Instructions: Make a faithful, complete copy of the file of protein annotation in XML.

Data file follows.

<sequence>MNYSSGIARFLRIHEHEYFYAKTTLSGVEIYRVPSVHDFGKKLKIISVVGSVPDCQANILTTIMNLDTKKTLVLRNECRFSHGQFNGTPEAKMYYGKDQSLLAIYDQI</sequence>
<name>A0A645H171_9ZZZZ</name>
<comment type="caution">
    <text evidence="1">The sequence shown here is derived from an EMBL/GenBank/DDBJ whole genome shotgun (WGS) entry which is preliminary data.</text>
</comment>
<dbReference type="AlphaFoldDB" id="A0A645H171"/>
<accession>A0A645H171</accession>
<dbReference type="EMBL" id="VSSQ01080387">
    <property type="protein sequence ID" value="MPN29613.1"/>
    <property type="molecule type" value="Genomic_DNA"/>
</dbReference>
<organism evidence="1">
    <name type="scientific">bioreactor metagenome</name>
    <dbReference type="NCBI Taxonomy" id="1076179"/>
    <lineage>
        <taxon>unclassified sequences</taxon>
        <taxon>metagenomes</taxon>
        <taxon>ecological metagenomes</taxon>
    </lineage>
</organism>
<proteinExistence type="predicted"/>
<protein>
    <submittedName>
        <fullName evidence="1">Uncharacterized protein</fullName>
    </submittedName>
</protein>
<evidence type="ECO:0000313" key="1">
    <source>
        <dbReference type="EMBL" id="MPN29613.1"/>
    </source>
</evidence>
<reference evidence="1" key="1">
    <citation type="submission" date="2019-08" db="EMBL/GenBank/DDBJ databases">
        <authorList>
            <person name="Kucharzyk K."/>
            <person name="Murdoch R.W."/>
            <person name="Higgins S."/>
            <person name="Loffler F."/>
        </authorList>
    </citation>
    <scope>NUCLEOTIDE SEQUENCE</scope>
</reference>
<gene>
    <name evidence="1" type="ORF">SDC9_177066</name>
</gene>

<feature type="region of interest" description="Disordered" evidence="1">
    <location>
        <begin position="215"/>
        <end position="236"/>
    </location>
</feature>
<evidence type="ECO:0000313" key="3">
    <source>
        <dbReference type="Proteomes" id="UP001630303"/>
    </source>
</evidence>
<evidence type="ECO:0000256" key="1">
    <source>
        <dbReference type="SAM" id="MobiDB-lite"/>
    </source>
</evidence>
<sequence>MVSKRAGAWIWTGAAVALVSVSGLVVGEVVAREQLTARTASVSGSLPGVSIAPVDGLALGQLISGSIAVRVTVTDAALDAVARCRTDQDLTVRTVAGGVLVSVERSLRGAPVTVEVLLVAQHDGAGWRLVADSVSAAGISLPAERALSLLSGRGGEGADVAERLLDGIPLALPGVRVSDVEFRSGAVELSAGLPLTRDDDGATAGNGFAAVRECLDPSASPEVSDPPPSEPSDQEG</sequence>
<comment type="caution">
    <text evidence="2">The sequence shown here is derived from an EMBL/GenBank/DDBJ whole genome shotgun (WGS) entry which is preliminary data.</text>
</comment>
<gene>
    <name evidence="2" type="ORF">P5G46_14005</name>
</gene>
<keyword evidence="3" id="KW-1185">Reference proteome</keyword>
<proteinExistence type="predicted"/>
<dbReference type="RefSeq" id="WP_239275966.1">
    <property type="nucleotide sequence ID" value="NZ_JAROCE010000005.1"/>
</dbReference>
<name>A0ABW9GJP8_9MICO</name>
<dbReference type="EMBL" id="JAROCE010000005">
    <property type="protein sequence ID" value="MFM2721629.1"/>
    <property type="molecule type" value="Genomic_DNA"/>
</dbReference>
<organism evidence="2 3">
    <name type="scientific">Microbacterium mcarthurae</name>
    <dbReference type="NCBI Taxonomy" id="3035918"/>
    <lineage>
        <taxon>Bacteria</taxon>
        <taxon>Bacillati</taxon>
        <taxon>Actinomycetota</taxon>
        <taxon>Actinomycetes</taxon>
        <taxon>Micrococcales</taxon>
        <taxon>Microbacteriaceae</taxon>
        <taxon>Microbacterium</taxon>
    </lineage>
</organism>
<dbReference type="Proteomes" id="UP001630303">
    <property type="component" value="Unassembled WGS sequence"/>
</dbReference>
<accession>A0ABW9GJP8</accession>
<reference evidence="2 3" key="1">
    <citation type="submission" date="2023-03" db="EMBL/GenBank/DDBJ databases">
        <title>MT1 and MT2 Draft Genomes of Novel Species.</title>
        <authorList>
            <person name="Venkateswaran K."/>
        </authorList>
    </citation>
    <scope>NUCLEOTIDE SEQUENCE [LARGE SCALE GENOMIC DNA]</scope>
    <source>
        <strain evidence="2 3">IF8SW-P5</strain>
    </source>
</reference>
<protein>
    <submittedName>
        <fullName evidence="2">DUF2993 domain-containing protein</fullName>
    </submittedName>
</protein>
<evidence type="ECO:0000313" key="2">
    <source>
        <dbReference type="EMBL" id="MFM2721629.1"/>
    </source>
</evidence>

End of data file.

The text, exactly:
<sequence>MNYSSGIARFLRIHEHEYFYAKTTLSGVEIYRVPSVHDFGKKLKIISVVGSVPDCQANILTTIMNLDTKKTLVLRNECRFSHGQFNGTPEAKMYYGKDQSLLAIYDQI</sequence>
<name>A0A645H171_9ZZZZ</name>
<comment type="caution">
    <text evidence="1">The sequence shown here is derived from an EMBL/GenBank/DDBJ whole genome shotgun (WGS) entry which is preliminary data.</text>
</comment>
<dbReference type="AlphaFoldDB" id="A0A645H171"/>
<accession>A0A645H171</accession>
<dbReference type="EMBL" id="VSSQ01080387">
    <property type="protein sequence ID" value="MPN29613.1"/>
    <property type="molecule type" value="Genomic_DNA"/>
</dbReference>
<organism evidence="1">
    <name type="scientific">bioreactor metagenome</name>
    <dbReference type="NCBI Taxonomy" id="1076179"/>
    <lineage>
        <taxon>unclassified sequences</taxon>
        <taxon>metagenomes</taxon>
        <taxon>ecological metagenomes</taxon>
    </lineage>
</organism>
<proteinExistence type="predicted"/>
<protein>
    <submittedName>
        <fullName evidence="1">Uncharacterized protein</fullName>
    </submittedName>
</protein>
<evidence type="ECO:0000313" key="1">
    <source>
        <dbReference type="EMBL" id="MPN29613.1"/>
    </source>
</evidence>
<reference evidence="1" key="1">
    <citation type="submission" date="2019-08" db="EMBL/GenBank/DDBJ databases">
        <authorList>
            <person name="Kucharzyk K."/>
            <person name="Murdoch R.W."/>
            <person name="Higgins S."/>
            <person name="Loffler F."/>
        </authorList>
    </citation>
    <scope>NUCLEOTIDE SEQUENCE</scope>
</reference>
<gene>
    <name evidence="1" type="ORF">SDC9_177066</name>
</gene>

<feature type="region of interest" description="Disordered" evidence="1">
    <location>
        <begin position="215"/>
        <end position="236"/>
    </location>
</feature>
<evidence type="ECO:0000313" key="3">
    <source>
        <dbReference type="Proteomes" id="UP001630303"/>
    </source>
</evidence>
<evidence type="ECO:0000256" key="1">
    <source>
        <dbReference type="SAM" id="MobiDB-lite"/>
    </source>
</evidence>
<sequence>MVSKRAGAWIWTGAAVALVSVSGLVVGEVVAREQLTARTASVSGSLPGVSIAPVDGLALGQLISGSIAVRVTVTDAALDAVARCRTDQDLTVRTVAGGVLVSVERSLRGAPVTVEVLLVAQHDGAGWRLVADSVSAAGISLPAERALSLLSGRGGEGADVAERLLDGIPLALPGVRVSDVEFRSGAVELSAGLPLTRDDDGATAGNGFAAVRECLDPSASPEVSDPPPSEPSDQEG</sequence>
<comment type="caution">
    <text evidence="2">The sequence shown here is derived from an EMBL/GenBank/DDBJ whole genome shotgun (WGS) entry which is preliminary data.</text>
</comment>
<gene>
    <name evidence="2" type="ORF">P5G46_14005</name>
</gene>
<keyword evidence="3" id="KW-1185">Reference proteome</keyword>
<proteinExistence type="predicted"/>
<dbReference type="RefSeq" id="WP_239275966.1">
    <property type="nucleotide sequence ID" value="NZ_JAROCE010000005.1"/>
</dbReference>
<name>A0ABW9GJP8_9MICO</name>
<dbReference type="EMBL" id="JAROCE010000005">
    <property type="protein sequence ID" value="MFM2721629.1"/>
    <property type="molecule type" value="Genomic_DNA"/>
</dbReference>
<organism evidence="2 3">
    <name type="scientific">Microbacterium mcarthurae</name>
    <dbReference type="NCBI Taxonomy" id="3035918"/>
    <lineage>
        <taxon>Bacteria</taxon>
        <taxon>Bacillati</taxon>
        <taxon>Actinomycetota</taxon>
        <taxon>Actinomycetes</taxon>
        <taxon>Micrococcales</taxon>
        <taxon>Microbacteriaceae</taxon>
        <taxon>Microbacterium</taxon>
    </lineage>
</organism>
<dbReference type="Proteomes" id="UP001630303">
    <property type="component" value="Unassembled WGS sequence"/>
</dbReference>
<accession>A0ABW9GJP8</accession>
<reference evidence="2 3" key="1">
    <citation type="submission" date="2023-03" db="EMBL/GenBank/DDBJ databases">
        <title>MT1 and MT2 Draft Genomes of Novel Species.</title>
        <authorList>
            <person name="Venkateswaran K."/>
        </authorList>
    </citation>
    <scope>NUCLEOTIDE SEQUENCE [LARGE SCALE GENOMIC DNA]</scope>
    <source>
        <strain evidence="2 3">IF8SW-P5</strain>
    </source>
</reference>
<protein>
    <submittedName>
        <fullName evidence="2">DUF2993 domain-containing protein</fullName>
    </submittedName>
</protein>
<evidence type="ECO:0000313" key="2">
    <source>
        <dbReference type="EMBL" id="MFM2721629.1"/>
    </source>
</evidence>